As announced last May, the British company has already said goodbye to its last Airbus A340-600s ended on October 30, 2020, the early retirement of its last seven Jumbo Jets. The 747-400 registered G-VROS, christened English Rose then Forever Young, took off from its base at London-Heathrow on October 30, 2020, for flight VS84P to Las Vegas – where it will join the Atlas freight fleet Air. Virgin Atlantic had not organized a special ceremony for this departure, unlike British Airways, which three weeks ago had abundantly communicated the departure of its last 747-400.
The aircraft which made its maiden flight in February 2001 was originally intended for Alitalia but joined the VA fleet in March of the same year. Until his last commercial flight on May 3, 2020, from Los Angeles, he had accumulated 92,050 flight hours. Three other Jumbo Jets still officially in its fleet are already in storage in Spain.
Last May, in the midst of the Covid-19 pandemic, Virgin Atlantic justified the end of operations in 747 via its leader Shai Weiss: “It is crucial that we return to profitability in 2021. This will involve taking measures to reshape and resize Virgin Atlantic based on demand, while always keeping our employees and customers at the heart of everything we do ”.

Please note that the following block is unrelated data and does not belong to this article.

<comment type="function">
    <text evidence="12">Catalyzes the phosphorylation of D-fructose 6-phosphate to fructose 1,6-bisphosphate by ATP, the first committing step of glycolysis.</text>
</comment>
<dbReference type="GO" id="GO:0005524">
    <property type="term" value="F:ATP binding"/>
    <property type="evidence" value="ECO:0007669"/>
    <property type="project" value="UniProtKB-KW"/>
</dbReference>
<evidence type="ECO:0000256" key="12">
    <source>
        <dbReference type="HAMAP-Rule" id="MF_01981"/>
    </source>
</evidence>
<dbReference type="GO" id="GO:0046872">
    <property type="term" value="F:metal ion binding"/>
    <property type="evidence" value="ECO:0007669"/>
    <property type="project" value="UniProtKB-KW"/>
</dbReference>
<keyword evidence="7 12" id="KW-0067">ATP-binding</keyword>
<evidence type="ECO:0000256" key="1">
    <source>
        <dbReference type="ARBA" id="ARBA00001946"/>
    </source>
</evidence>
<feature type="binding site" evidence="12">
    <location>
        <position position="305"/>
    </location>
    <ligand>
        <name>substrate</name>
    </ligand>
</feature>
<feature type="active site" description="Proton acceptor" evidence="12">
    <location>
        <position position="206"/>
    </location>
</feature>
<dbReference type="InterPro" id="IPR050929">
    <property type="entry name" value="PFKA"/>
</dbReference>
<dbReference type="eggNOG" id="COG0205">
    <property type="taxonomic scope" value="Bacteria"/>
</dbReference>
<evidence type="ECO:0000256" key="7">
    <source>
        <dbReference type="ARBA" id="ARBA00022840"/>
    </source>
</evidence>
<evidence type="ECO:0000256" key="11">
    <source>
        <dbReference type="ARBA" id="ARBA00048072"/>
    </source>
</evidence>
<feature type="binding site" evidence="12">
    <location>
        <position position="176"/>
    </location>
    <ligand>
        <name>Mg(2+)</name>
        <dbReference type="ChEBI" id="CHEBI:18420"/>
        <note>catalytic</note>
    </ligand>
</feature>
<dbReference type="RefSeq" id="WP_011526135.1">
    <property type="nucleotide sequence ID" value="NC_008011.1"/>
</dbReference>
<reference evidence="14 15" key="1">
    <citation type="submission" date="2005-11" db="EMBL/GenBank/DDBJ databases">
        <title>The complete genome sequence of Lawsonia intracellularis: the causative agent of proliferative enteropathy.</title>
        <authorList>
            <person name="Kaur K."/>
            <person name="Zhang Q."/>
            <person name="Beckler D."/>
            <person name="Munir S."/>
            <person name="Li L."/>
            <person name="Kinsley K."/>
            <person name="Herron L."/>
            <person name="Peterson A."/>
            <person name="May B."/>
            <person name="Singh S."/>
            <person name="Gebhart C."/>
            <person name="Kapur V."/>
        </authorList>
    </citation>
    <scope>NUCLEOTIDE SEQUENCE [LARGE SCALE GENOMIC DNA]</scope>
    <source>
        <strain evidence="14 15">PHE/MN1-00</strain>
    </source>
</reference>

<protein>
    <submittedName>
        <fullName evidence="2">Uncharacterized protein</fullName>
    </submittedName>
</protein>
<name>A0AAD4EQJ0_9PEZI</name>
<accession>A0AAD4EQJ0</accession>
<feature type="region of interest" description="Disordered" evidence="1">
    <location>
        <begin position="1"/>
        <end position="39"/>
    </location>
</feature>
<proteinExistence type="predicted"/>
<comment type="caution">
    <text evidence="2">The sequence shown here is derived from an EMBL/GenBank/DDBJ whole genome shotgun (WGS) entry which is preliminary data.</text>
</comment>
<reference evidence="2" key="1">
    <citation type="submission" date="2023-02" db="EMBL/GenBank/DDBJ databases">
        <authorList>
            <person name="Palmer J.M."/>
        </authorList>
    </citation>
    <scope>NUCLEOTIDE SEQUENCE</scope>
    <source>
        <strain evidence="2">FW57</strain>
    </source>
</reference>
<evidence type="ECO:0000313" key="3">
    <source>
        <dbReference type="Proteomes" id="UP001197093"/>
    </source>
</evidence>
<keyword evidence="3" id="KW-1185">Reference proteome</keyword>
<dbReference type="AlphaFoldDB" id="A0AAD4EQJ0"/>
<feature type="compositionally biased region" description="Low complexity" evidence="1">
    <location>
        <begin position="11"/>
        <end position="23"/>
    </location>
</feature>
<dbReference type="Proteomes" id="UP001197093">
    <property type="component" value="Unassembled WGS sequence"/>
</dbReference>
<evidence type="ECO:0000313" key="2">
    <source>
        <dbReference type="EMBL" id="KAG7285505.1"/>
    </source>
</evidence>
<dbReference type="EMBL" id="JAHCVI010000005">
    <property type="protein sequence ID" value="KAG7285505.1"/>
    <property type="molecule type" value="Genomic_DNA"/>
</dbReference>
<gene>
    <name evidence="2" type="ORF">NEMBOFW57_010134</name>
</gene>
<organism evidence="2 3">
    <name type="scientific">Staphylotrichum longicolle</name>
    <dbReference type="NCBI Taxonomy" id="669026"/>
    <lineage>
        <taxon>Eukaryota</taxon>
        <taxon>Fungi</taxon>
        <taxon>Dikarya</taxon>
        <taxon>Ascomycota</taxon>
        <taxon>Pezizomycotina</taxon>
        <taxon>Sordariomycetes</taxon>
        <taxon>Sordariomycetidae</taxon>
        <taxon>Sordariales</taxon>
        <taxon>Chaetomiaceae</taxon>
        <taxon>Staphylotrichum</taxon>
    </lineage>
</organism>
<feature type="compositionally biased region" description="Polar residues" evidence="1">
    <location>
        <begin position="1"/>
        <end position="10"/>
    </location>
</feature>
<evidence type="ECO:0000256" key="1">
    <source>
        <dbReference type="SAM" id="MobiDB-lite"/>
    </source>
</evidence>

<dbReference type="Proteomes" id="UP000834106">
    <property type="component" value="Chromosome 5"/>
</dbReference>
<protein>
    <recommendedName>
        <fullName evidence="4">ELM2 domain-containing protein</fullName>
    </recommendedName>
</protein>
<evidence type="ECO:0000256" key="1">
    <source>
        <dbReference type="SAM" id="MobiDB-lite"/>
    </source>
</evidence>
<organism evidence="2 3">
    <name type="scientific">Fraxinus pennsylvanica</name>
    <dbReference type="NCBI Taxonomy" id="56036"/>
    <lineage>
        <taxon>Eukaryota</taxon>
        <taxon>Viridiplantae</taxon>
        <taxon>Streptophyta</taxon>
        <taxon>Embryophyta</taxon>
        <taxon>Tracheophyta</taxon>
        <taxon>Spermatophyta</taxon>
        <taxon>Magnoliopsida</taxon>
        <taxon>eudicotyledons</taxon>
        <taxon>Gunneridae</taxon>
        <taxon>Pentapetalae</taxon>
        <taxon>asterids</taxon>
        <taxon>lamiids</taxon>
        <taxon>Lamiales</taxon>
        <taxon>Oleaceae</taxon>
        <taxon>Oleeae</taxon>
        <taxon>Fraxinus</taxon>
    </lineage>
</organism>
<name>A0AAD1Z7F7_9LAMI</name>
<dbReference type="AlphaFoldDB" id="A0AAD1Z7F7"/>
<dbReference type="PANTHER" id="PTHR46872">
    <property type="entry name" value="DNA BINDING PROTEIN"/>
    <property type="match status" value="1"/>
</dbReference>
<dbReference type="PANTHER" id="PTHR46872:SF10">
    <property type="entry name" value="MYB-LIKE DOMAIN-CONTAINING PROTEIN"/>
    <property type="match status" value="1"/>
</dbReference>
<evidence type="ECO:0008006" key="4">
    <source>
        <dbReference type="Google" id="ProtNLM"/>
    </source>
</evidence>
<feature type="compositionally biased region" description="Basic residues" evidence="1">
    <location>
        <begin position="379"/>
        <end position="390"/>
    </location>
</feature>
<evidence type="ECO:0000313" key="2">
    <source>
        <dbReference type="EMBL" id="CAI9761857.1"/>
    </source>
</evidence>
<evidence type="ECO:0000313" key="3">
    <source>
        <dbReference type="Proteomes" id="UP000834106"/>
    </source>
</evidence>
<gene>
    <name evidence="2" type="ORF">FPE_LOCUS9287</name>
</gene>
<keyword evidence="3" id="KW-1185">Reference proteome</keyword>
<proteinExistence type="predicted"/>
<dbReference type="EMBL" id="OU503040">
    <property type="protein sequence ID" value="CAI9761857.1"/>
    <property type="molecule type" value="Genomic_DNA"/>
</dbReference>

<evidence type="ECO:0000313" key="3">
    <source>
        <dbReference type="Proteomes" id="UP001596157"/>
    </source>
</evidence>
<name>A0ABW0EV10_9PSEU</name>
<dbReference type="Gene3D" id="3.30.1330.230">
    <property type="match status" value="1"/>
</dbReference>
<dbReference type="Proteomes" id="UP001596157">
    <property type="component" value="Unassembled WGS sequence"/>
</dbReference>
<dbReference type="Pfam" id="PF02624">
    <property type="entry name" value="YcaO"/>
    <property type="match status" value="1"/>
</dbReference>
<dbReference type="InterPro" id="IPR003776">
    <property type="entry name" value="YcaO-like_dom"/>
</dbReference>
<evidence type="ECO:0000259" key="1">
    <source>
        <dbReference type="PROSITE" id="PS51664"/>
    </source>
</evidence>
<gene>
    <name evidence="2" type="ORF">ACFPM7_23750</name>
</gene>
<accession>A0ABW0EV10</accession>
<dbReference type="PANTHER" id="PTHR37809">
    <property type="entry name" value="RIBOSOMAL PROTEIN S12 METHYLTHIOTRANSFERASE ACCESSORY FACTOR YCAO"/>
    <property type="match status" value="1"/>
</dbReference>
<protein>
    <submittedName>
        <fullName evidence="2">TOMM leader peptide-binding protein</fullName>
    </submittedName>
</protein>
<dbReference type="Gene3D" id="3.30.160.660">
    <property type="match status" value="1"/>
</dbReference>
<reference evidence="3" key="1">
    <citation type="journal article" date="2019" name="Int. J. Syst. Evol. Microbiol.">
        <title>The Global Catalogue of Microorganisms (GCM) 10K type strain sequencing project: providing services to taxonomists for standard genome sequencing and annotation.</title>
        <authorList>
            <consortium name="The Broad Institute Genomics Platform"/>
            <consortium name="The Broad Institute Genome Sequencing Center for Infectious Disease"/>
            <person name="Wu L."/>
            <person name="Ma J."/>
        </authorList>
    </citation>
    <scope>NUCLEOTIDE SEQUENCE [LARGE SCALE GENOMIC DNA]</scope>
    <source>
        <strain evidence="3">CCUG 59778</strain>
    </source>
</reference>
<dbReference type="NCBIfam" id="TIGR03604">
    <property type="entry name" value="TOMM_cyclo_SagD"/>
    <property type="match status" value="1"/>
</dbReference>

The four A330-200s of the British company must also retire « in 2022 as planned ». In two years, Virgin Atlantic is expected to operate only 36 long-haul jets (A330-900, A350-1000 and 787-9), « reducing CO2 emissions per passenger by an additional 10%, on top of the savings. ‘efficiency of 18% already achieved between 2007 and 2019 ”.
— Amo (@amo251) October 31, 2020
Well, it's time to say 'au revoir' UK. A massive thank you to all the pilots, FAs, ATCs, maintenance and ground staff who've kept me safe for nearly 20 years. Thanks to #virginatlantic for selling tickets and dreams. This photo of me by @AviationFox1 #b747 #Boeing747 ✈️ pic.twitter.com/F5Q5sOMIEE
— 747 G-VROS (@747GVROS) October 30, 2020
— Glenn Beasley (@PlanePhotograph) October 30, 2020